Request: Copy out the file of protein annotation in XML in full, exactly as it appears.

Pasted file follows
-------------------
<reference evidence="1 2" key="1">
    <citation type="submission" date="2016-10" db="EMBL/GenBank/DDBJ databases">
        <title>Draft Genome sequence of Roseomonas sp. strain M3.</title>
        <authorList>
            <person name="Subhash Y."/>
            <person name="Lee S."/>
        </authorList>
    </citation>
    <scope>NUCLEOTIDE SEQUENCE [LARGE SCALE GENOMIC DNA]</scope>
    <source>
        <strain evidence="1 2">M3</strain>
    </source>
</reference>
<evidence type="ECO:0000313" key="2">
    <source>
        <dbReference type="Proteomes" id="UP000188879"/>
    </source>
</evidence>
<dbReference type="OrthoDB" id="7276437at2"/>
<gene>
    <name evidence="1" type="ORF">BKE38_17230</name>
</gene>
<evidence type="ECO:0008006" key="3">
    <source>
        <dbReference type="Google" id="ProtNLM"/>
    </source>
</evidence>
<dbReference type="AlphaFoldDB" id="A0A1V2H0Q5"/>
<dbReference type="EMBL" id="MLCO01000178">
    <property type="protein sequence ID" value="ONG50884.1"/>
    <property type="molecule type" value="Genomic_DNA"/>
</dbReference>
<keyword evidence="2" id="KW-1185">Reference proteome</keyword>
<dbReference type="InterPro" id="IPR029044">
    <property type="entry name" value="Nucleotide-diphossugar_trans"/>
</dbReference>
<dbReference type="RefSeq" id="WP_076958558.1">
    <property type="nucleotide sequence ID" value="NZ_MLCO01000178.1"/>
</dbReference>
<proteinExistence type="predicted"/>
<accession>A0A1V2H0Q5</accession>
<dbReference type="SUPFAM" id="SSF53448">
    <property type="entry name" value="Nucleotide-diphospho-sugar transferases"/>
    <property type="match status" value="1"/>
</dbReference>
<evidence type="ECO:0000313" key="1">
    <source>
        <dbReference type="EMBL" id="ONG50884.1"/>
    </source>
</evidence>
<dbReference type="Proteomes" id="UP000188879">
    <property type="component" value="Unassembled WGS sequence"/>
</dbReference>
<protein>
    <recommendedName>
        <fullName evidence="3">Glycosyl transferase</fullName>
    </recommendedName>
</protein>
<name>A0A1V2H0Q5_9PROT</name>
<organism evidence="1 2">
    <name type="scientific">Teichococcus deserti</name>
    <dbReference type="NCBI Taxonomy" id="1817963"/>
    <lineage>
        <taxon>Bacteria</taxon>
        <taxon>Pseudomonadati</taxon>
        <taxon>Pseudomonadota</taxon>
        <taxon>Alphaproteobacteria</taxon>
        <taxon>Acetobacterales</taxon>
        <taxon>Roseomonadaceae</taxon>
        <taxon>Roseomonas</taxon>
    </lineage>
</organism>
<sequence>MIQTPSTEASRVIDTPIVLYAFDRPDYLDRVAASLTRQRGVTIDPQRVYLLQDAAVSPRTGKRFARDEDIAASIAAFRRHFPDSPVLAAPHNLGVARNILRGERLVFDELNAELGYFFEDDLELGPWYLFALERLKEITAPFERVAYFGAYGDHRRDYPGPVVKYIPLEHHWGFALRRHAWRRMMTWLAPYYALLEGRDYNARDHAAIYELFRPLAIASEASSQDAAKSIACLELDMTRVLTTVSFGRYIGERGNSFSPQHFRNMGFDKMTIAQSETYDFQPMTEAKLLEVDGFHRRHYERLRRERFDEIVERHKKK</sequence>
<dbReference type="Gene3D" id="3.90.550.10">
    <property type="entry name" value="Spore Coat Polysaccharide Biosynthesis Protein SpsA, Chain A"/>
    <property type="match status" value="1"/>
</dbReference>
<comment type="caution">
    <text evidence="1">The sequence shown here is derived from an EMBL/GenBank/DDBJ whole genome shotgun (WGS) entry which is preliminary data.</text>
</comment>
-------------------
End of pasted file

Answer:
<reference evidence="1 2" key="1">
    <citation type="submission" date="2016-10" db="EMBL/GenBank/DDBJ databases">
        <title>Draft Genome sequence of Roseomonas sp. strain M3.</title>
        <authorList>
            <person name="Subhash Y."/>
            <person name="Lee S."/>
        </authorList>
    </citation>
    <scope>NUCLEOTIDE SEQUENCE [LARGE SCALE GENOMIC DNA]</scope>
    <source>
        <strain evidence="1 2">M3</strain>
    </source>
</reference>
<evidence type="ECO:0000313" key="2">
    <source>
        <dbReference type="Proteomes" id="UP000188879"/>
    </source>
</evidence>
<dbReference type="OrthoDB" id="7276437at2"/>
<gene>
    <name evidence="1" type="ORF">BKE38_17230</name>
</gene>
<evidence type="ECO:0008006" key="3">
    <source>
        <dbReference type="Google" id="ProtNLM"/>
    </source>
</evidence>
<dbReference type="AlphaFoldDB" id="A0A1V2H0Q5"/>
<dbReference type="EMBL" id="MLCO01000178">
    <property type="protein sequence ID" value="ONG50884.1"/>
    <property type="molecule type" value="Genomic_DNA"/>
</dbReference>
<keyword evidence="2" id="KW-1185">Reference proteome</keyword>
<dbReference type="InterPro" id="IPR029044">
    <property type="entry name" value="Nucleotide-diphossugar_trans"/>
</dbReference>
<dbReference type="RefSeq" id="WP_076958558.1">
    <property type="nucleotide sequence ID" value="NZ_MLCO01000178.1"/>
</dbReference>
<proteinExistence type="predicted"/>
<accession>A0A1V2H0Q5</accession>
<dbReference type="SUPFAM" id="SSF53448">
    <property type="entry name" value="Nucleotide-diphospho-sugar transferases"/>
    <property type="match status" value="1"/>
</dbReference>
<evidence type="ECO:0000313" key="1">
    <source>
        <dbReference type="EMBL" id="ONG50884.1"/>
    </source>
</evidence>
<dbReference type="Proteomes" id="UP000188879">
    <property type="component" value="Unassembled WGS sequence"/>
</dbReference>
<protein>
    <recommendedName>
        <fullName evidence="3">Glycosyl transferase</fullName>
    </recommendedName>
</protein>
<name>A0A1V2H0Q5_9PROT</name>
<organism evidence="1 2">
    <name type="scientific">Teichococcus deserti</name>
    <dbReference type="NCBI Taxonomy" id="1817963"/>
    <lineage>
        <taxon>Bacteria</taxon>
        <taxon>Pseudomonadati</taxon>
        <taxon>Pseudomonadota</taxon>
        <taxon>Alphaproteobacteria</taxon>
        <taxon>Acetobacterales</taxon>
        <taxon>Roseomonadaceae</taxon>
        <taxon>Roseomonas</taxon>
    </lineage>
</organism>
<sequence>MIQTPSTEASRVIDTPIVLYAFDRPDYLDRVAASLTRQRGVTIDPQRVYLLQDAAVSPRTGKRFARDEDIAASIAAFRRHFPDSPVLAAPHNLGVARNILRGERLVFDELNAELGYFFEDDLELGPWYLFALERLKEITAPFERVAYFGAYGDHRRDYPGPVVKYIPLEHHWGFALRRHAWRRMMTWLAPYYALLEGRDYNARDHAAIYELFRPLAIASEASSQDAAKSIACLELDMTRVLTTVSFGRYIGERGNSFSPQHFRNMGFDKMTIAQSETYDFQPMTEAKLLEVDGFHRRHYERLRRERFDEIVERHKKK</sequence>
<dbReference type="Gene3D" id="3.90.550.10">
    <property type="entry name" value="Spore Coat Polysaccharide Biosynthesis Protein SpsA, Chain A"/>
    <property type="match status" value="1"/>
</dbReference>
<comment type="caution">
    <text evidence="1">The sequence shown here is derived from an EMBL/GenBank/DDBJ whole genome shotgun (WGS) entry which is preliminary data.</text>
</comment>